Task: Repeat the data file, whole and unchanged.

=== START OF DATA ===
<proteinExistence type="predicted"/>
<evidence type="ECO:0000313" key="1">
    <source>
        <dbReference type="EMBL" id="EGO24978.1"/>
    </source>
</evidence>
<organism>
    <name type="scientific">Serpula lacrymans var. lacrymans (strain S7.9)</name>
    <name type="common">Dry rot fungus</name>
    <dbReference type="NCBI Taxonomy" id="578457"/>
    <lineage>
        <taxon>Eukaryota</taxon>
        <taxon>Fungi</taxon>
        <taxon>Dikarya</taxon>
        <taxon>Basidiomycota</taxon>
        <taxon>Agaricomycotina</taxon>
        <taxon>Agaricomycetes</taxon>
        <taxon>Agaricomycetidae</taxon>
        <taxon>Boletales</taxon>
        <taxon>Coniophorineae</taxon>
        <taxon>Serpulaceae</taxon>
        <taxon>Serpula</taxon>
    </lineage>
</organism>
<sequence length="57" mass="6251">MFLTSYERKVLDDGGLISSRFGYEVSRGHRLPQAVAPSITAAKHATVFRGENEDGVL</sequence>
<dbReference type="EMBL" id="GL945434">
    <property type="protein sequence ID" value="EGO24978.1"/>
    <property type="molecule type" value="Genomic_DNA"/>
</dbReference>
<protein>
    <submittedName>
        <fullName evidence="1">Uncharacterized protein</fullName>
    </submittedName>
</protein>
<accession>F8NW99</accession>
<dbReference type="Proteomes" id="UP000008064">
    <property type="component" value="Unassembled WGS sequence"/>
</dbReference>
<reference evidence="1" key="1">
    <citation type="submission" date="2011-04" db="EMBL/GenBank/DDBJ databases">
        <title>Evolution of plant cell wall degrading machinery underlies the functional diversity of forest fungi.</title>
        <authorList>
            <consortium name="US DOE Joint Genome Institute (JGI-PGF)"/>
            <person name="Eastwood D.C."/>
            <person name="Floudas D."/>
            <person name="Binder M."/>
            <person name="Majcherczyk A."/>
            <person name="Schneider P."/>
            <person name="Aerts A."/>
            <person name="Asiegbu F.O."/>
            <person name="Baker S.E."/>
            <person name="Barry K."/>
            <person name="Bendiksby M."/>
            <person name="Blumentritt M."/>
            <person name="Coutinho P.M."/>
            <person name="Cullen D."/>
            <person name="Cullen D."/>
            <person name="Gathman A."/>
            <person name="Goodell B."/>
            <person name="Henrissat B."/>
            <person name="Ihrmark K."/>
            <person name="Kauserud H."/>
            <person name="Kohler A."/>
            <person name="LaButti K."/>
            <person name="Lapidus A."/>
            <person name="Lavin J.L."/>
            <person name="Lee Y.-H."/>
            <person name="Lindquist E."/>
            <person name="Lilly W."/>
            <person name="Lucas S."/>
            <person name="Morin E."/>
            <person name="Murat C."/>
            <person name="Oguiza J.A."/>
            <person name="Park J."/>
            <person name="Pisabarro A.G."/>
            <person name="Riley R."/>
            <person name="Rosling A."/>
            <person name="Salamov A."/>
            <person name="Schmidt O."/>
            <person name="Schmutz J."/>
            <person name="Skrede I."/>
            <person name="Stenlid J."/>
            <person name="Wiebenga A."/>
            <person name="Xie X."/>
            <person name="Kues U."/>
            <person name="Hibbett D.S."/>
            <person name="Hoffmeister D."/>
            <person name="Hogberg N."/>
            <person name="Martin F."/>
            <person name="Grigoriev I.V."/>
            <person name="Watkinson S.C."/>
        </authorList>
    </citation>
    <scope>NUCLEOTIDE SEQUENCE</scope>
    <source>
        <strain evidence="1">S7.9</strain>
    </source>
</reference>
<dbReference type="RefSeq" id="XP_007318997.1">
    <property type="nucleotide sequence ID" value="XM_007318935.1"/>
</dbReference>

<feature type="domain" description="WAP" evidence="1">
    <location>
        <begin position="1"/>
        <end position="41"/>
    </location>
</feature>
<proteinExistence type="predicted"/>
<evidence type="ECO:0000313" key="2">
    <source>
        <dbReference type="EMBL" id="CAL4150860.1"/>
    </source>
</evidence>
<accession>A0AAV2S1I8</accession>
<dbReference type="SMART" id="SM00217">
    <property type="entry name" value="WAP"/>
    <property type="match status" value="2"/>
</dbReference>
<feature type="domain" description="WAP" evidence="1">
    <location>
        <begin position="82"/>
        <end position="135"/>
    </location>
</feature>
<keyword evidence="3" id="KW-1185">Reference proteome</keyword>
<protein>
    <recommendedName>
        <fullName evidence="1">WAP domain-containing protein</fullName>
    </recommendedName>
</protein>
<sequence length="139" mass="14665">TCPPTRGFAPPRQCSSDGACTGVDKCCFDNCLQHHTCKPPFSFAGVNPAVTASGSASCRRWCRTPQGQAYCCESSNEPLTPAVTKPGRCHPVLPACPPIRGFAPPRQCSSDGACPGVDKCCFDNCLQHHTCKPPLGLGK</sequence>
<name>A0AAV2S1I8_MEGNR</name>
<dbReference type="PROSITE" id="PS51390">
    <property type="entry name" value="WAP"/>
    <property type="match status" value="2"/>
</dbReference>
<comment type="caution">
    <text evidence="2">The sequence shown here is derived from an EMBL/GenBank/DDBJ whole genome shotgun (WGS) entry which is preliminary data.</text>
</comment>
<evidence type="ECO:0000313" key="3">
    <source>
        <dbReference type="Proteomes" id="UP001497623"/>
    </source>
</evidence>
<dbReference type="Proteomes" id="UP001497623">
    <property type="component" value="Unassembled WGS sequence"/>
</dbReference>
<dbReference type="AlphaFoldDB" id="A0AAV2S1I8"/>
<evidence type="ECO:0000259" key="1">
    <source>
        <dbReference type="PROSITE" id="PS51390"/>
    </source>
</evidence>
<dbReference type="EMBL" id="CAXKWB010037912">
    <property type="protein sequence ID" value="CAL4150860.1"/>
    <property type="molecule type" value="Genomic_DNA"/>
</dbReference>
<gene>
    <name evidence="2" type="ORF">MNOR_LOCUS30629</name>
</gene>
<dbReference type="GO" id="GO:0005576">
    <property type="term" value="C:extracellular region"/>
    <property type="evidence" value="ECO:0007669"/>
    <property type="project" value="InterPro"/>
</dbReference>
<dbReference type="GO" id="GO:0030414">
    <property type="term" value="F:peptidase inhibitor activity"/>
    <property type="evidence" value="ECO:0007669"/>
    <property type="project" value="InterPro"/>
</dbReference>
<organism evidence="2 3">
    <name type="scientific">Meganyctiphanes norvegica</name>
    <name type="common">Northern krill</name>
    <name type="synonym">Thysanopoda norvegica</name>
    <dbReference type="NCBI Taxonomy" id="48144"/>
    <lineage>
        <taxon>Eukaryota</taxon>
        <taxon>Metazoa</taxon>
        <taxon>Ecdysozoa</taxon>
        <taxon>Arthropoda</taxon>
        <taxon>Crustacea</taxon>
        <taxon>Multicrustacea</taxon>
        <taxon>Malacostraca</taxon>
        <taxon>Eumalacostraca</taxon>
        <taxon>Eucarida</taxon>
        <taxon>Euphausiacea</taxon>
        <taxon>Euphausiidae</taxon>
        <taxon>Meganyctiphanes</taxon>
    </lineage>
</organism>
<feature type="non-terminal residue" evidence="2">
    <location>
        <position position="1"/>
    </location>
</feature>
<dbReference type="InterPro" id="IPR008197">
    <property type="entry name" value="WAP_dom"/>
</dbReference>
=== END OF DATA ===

<proteinExistence type="predicted"/>
<evidence type="ECO:0000313" key="1">
    <source>
        <dbReference type="EMBL" id="EGO24978.1"/>
    </source>
</evidence>
<organism>
    <name type="scientific">Serpula lacrymans var. lacrymans (strain S7.9)</name>
    <name type="common">Dry rot fungus</name>
    <dbReference type="NCBI Taxonomy" id="578457"/>
    <lineage>
        <taxon>Eukaryota</taxon>
        <taxon>Fungi</taxon>
        <taxon>Dikarya</taxon>
        <taxon>Basidiomycota</taxon>
        <taxon>Agaricomycotina</taxon>
        <taxon>Agaricomycetes</taxon>
        <taxon>Agaricomycetidae</taxon>
        <taxon>Boletales</taxon>
        <taxon>Coniophorineae</taxon>
        <taxon>Serpulaceae</taxon>
        <taxon>Serpula</taxon>
    </lineage>
</organism>
<sequence length="57" mass="6251">MFLTSYERKVLDDGGLISSRFGYEVSRGHRLPQAVAPSITAAKHATVFRGENEDGVL</sequence>
<dbReference type="EMBL" id="GL945434">
    <property type="protein sequence ID" value="EGO24978.1"/>
    <property type="molecule type" value="Genomic_DNA"/>
</dbReference>
<protein>
    <submittedName>
        <fullName evidence="1">Uncharacterized protein</fullName>
    </submittedName>
</protein>
<accession>F8NW99</accession>
<dbReference type="Proteomes" id="UP000008064">
    <property type="component" value="Unassembled WGS sequence"/>
</dbReference>
<reference evidence="1" key="1">
    <citation type="submission" date="2011-04" db="EMBL/GenBank/DDBJ databases">
        <title>Evolution of plant cell wall degrading machinery underlies the functional diversity of forest fungi.</title>
        <authorList>
            <consortium name="US DOE Joint Genome Institute (JGI-PGF)"/>
            <person name="Eastwood D.C."/>
            <person name="Floudas D."/>
            <person name="Binder M."/>
            <person name="Majcherczyk A."/>
            <person name="Schneider P."/>
            <person name="Aerts A."/>
            <person name="Asiegbu F.O."/>
            <person name="Baker S.E."/>
            <person name="Barry K."/>
            <person name="Bendiksby M."/>
            <person name="Blumentritt M."/>
            <person name="Coutinho P.M."/>
            <person name="Cullen D."/>
            <person name="Cullen D."/>
            <person name="Gathman A."/>
            <person name="Goodell B."/>
            <person name="Henrissat B."/>
            <person name="Ihrmark K."/>
            <person name="Kauserud H."/>
            <person name="Kohler A."/>
            <person name="LaButti K."/>
            <person name="Lapidus A."/>
            <person name="Lavin J.L."/>
            <person name="Lee Y.-H."/>
            <person name="Lindquist E."/>
            <person name="Lilly W."/>
            <person name="Lucas S."/>
            <person name="Morin E."/>
            <person name="Murat C."/>
            <person name="Oguiza J.A."/>
            <person name="Park J."/>
            <person name="Pisabarro A.G."/>
            <person name="Riley R."/>
            <person name="Rosling A."/>
            <person name="Salamov A."/>
            <person name="Schmidt O."/>
            <person name="Schmutz J."/>
            <person name="Skrede I."/>
            <person name="Stenlid J."/>
            <person name="Wiebenga A."/>
            <person name="Xie X."/>
            <person name="Kues U."/>
            <person name="Hibbett D.S."/>
            <person name="Hoffmeister D."/>
            <person name="Hogberg N."/>
            <person name="Martin F."/>
            <person name="Grigoriev I.V."/>
            <person name="Watkinson S.C."/>
        </authorList>
    </citation>
    <scope>NUCLEOTIDE SEQUENCE</scope>
    <source>
        <strain evidence="1">S7.9</strain>
    </source>
</reference>
<dbReference type="RefSeq" id="XP_007318997.1">
    <property type="nucleotide sequence ID" value="XM_007318935.1"/>
</dbReference>

<feature type="domain" description="WAP" evidence="1">
    <location>
        <begin position="1"/>
        <end position="41"/>
    </location>
</feature>
<proteinExistence type="predicted"/>
<evidence type="ECO:0000313" key="2">
    <source>
        <dbReference type="EMBL" id="CAL4150860.1"/>
    </source>
</evidence>
<accession>A0AAV2S1I8</accession>
<dbReference type="SMART" id="SM00217">
    <property type="entry name" value="WAP"/>
    <property type="match status" value="2"/>
</dbReference>
<feature type="domain" description="WAP" evidence="1">
    <location>
        <begin position="82"/>
        <end position="135"/>
    </location>
</feature>
<keyword evidence="3" id="KW-1185">Reference proteome</keyword>
<protein>
    <recommendedName>
        <fullName evidence="1">WAP domain-containing protein</fullName>
    </recommendedName>
</protein>
<sequence length="139" mass="14665">TCPPTRGFAPPRQCSSDGACTGVDKCCFDNCLQHHTCKPPFSFAGVNPAVTASGSASCRRWCRTPQGQAYCCESSNEPLTPAVTKPGRCHPVLPACPPIRGFAPPRQCSSDGACPGVDKCCFDNCLQHHTCKPPLGLGK</sequence>
<name>A0AAV2S1I8_MEGNR</name>
<dbReference type="PROSITE" id="PS51390">
    <property type="entry name" value="WAP"/>
    <property type="match status" value="2"/>
</dbReference>
<comment type="caution">
    <text evidence="2">The sequence shown here is derived from an EMBL/GenBank/DDBJ whole genome shotgun (WGS) entry which is preliminary data.</text>
</comment>
<evidence type="ECO:0000313" key="3">
    <source>
        <dbReference type="Proteomes" id="UP001497623"/>
    </source>
</evidence>
<dbReference type="Proteomes" id="UP001497623">
    <property type="component" value="Unassembled WGS sequence"/>
</dbReference>
<dbReference type="AlphaFoldDB" id="A0AAV2S1I8"/>
<evidence type="ECO:0000259" key="1">
    <source>
        <dbReference type="PROSITE" id="PS51390"/>
    </source>
</evidence>
<dbReference type="EMBL" id="CAXKWB010037912">
    <property type="protein sequence ID" value="CAL4150860.1"/>
    <property type="molecule type" value="Genomic_DNA"/>
</dbReference>
<gene>
    <name evidence="2" type="ORF">MNOR_LOCUS30629</name>
</gene>
<dbReference type="GO" id="GO:0005576">
    <property type="term" value="C:extracellular region"/>
    <property type="evidence" value="ECO:0007669"/>
    <property type="project" value="InterPro"/>
</dbReference>
<dbReference type="GO" id="GO:0030414">
    <property type="term" value="F:peptidase inhibitor activity"/>
    <property type="evidence" value="ECO:0007669"/>
    <property type="project" value="InterPro"/>
</dbReference>
<organism evidence="2 3">
    <name type="scientific">Meganyctiphanes norvegica</name>
    <name type="common">Northern krill</name>
    <name type="synonym">Thysanopoda norvegica</name>
    <dbReference type="NCBI Taxonomy" id="48144"/>
    <lineage>
        <taxon>Eukaryota</taxon>
        <taxon>Metazoa</taxon>
        <taxon>Ecdysozoa</taxon>
        <taxon>Arthropoda</taxon>
        <taxon>Crustacea</taxon>
        <taxon>Multicrustacea</taxon>
        <taxon>Malacostraca</taxon>
        <taxon>Eumalacostraca</taxon>
        <taxon>Eucarida</taxon>
        <taxon>Euphausiacea</taxon>
        <taxon>Euphausiidae</taxon>
        <taxon>Meganyctiphanes</taxon>
    </lineage>
</organism>
<feature type="non-terminal residue" evidence="2">
    <location>
        <position position="1"/>
    </location>
</feature>
<dbReference type="InterPro" id="IPR008197">
    <property type="entry name" value="WAP_dom"/>
</dbReference>